Virtual Assistants & Stereotypes
This activity is a re-creation of a well-known study conducted in the '90s by Elizabeth Loftus and John Palmer on the fallibility of eyewitness testimony.
They were studying how the verbal description of an automobile accident affects what eyewitnesses recall about the accident - specifically how fast eyewitnesses thought the cars were going and whether or not they saw broken glass on the road.
In this recreation, participants watch a video of a car accident and then are asked to estimate the speed of one of the vehicles. One group was told the vehicle "zoomed" past while the other group was told that it simply "passed" the other vehicle. Participants are then asked to estimate the speed of the vehicle in miles per hour.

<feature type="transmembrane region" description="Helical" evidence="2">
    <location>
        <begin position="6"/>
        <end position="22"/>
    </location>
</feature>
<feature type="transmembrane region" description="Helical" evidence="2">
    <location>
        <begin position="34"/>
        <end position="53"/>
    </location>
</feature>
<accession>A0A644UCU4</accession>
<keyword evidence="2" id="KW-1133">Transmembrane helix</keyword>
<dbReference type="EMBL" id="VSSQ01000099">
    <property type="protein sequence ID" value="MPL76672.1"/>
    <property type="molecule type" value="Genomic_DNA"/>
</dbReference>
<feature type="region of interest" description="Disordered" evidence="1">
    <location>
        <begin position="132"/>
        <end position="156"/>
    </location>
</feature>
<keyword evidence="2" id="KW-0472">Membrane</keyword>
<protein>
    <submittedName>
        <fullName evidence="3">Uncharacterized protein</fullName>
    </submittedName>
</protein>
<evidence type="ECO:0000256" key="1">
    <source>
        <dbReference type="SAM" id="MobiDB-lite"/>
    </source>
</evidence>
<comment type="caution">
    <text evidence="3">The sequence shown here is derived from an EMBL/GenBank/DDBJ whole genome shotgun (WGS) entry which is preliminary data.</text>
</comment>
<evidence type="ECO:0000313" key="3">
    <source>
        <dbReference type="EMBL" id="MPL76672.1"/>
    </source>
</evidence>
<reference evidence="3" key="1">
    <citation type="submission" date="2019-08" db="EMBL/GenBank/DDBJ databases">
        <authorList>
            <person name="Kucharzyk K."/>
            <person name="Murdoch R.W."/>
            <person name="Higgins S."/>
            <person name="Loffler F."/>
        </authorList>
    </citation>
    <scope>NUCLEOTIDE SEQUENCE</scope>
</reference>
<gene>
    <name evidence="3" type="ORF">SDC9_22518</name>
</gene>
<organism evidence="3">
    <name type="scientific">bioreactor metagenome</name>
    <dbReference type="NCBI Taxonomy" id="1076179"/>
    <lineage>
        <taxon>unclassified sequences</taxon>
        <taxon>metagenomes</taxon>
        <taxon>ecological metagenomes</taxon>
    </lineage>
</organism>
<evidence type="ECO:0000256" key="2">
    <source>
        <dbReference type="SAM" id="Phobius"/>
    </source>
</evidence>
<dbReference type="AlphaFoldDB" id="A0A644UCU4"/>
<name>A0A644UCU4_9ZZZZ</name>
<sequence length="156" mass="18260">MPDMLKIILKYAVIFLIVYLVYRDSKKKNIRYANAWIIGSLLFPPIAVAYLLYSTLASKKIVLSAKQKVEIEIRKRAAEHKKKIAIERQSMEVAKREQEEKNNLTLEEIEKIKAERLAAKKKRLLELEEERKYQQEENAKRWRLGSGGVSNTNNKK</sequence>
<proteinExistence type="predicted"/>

Instructional objective: participants learn by comparing the data from the two groups that the wording used in the question ("passed" s. "zoomed passed") caused participants to estimate the car's speed differently.
A Google Site was used to contain the 7 steps in the study.
Google Forms were used to gather participants' estimates of the speed of the cars in mph.
Google Spreadsheets collected the data from the Forms and this data was embedded into the Google Site.
Youtube: a video of a car crash was embedded from Youtube.
Random Assignment: participants were placed into group 1 or 2 based on the results of a random number picker emedded into the page (from Random.org).
Flow of the Activity
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